Construction workers began filling in gaps of sidewalk and bike lane along Highway 49 in Angels Camp last week – a project that will add 2,600 linear feet of new sidewalk to the city’s Main Street.
The project includes the widening of the pavement, bike lanes, curbs and gutters, driveways and minor drainage improvements consistent with the city’s Main Street Plan, which aims to better connect the northern portion of the city with its historic downtown and enhance the walkability and aesthetic appeal of Main Street.
Construction will be split into two sections, with the northern section on the southbound side between Highway 4 and Stockton Road, and the southern section on the northbound side between Bragg Street and Stanislaus Avenue.
Two-way traffic will be maintained for the duration of the construction period, which is expected to be completed by contractor George Reed Inc. in August 2021. Work will likely pause during the winter months due to weather.
“We’re hoping to achieve the community’s vision in our Angels Camp Main Street Plan,” City Administrator Melissa Eads told the Enterprise on Oct. 15. “We’ve received their direction for the context of their community, and we want to aggressively go after funding that helps build that vision, and we don’t want our plans to sit on the shelf. … I think that we have the right team, and I think that we’re onboard to start aggressively moving towards that reality.”
Funding for the nearly $2.85 million sidewalk and bike lane improvement project was provided by a competitive state and federal grant, awarded to the city by the California Department of Transportation (Caltrans), while additional transportation funding was provided by the Calaveras Council of Governments.
The Caltrans grant was infused with funds from 2017 state Senate Bill 1, a gas tax which allotted $100 million to cities, counties and regional transportation agencies to build or convert bike paths, crosswalks and sidewalks through the state’s Active Transportation Program (ATP).
Due to their designated use, ATP funds can only be used for non-motorized transportation projects in Angels Camp.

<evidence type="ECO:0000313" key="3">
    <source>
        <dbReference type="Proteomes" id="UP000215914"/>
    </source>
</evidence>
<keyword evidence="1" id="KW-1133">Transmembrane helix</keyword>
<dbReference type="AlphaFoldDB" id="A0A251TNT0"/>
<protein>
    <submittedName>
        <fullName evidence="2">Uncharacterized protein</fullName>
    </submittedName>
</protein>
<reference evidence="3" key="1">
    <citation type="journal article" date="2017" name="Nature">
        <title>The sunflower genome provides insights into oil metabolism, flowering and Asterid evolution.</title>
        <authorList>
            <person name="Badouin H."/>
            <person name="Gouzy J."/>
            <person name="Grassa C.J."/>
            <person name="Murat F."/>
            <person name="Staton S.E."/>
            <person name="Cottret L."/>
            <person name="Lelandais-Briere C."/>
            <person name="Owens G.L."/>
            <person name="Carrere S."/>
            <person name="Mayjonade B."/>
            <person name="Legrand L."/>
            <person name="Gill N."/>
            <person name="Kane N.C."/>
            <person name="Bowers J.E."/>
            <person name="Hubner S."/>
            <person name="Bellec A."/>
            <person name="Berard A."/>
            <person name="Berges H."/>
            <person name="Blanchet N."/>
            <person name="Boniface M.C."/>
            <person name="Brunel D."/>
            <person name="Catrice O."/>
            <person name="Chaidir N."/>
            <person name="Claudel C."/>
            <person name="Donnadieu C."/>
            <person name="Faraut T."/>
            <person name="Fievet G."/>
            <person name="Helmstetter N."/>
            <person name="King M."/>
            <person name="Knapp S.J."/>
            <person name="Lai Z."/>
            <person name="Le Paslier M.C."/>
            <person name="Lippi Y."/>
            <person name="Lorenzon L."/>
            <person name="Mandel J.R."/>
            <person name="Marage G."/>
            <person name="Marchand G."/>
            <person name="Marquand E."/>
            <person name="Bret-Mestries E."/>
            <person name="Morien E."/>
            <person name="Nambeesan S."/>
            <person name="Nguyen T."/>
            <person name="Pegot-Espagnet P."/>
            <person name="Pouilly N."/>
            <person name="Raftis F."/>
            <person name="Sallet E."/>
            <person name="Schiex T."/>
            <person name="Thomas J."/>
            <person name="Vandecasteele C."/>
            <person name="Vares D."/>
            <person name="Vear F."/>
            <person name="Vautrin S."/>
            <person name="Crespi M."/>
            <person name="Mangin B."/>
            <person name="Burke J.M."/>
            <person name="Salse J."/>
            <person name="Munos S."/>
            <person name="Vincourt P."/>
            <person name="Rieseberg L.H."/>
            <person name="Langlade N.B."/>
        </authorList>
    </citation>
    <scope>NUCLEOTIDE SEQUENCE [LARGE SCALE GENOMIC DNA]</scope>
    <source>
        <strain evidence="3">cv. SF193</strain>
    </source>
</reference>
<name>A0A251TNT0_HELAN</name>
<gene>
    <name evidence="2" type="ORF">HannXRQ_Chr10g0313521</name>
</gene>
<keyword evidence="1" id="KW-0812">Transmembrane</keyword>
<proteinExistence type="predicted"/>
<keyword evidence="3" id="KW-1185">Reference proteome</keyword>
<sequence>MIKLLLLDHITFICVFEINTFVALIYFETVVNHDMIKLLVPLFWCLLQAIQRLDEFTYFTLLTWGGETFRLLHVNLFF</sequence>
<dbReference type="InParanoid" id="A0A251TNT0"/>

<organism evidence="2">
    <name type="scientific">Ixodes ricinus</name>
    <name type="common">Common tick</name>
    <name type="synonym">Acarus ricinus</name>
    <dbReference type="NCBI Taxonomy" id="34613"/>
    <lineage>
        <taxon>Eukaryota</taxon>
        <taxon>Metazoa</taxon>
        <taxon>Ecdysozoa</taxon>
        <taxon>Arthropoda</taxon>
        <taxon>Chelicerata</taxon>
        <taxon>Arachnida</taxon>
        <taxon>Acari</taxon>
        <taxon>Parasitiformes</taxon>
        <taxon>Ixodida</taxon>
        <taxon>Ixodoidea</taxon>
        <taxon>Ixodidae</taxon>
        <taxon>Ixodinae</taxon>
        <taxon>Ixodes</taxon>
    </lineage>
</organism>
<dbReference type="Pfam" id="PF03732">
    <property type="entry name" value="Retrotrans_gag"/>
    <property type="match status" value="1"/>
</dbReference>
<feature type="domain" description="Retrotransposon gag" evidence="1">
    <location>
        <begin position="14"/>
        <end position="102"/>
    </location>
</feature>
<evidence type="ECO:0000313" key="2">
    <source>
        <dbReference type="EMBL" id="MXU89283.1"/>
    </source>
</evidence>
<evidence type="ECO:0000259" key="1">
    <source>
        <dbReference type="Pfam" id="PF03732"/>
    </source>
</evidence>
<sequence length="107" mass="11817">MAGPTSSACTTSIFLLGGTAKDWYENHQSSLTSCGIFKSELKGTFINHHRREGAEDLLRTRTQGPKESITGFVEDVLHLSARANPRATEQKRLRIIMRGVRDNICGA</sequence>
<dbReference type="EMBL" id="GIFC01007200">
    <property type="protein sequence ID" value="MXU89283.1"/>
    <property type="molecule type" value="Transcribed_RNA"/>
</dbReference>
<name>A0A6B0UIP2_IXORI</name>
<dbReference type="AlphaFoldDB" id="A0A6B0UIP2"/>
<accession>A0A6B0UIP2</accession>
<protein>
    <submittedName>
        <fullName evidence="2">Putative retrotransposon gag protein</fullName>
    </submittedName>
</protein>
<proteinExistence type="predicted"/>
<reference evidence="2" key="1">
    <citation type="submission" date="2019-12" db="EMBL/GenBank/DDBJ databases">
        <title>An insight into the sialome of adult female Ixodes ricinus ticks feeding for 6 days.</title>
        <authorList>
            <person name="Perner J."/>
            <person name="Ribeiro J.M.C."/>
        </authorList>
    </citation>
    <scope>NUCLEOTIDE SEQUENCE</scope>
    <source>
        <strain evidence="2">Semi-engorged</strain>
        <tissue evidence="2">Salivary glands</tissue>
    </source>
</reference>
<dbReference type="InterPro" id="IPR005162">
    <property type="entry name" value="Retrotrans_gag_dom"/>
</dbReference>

“If we don’t put them to work in our community, then those dollars ultimately go somewhere else throughout the state,” Eads said. “So it’s good that we’re able to bring them to our local government (and) put them to work in our community.”
Eads continued, “This is providing us an opportunity to create more of an inviting vision and attraction to getting people to that historic downtown. (Caltrans’) focus is regional travel, but they’re partnering with us to provide that aesthetic.”
Although the design for the project was “pretty straightforward,” challenges did come in acquiring property from roughly 10 property owners in order to build the sidewalk.
“Right at the time of appraisals and acquisitions, COVID hit. All of the sudden, the challenge was we had a very strict deadline of May 1 to have all property rights secured,” project engineer Matt Satow with the Rancho Cordova-based Dewberry Drake Haglan said on Oct. 15. “It was certainly a risk for us, because we could have lost the funding.”
According to Satow, Destination Angels Camp Executive Director Debbie Ponte was instrumental in the property owner outreach effort, and the required signatures were obtained remotely by the deadline.
“The property owners were extremely flexible,” Satow said.
Due to existing plans and the city’s collaboration with Caltrans on the current sidewalk improvement project, Satow says “momentum” has been gained in other aspects of the Angels Camp Main Street Plan.
Additional improvements and expansions along Murphys Grade Road are expected to begin in spring of 2021 and be completed by October 2021. That project is projected to cost approximately $2 million and is funded through a combination of federal and local sources.
In the years to come, the city seeks to continue with its plans for active transportation improvements and the establishment of Angels Camp as a trailhead for outdoor pursuits throughout the region.
Another major component of that vision is the Angels Creek Master Plan and Trail, which proposes approximately five miles of trail stretching from the Highway 4 Bypass to New Melones Reservoir.
That plan was developed in 2012 and identified in the city’s 2020 General Plan as an Implementation Project.
Current planning and development plans for the City of Angels can be viewed at angelscamp.gov.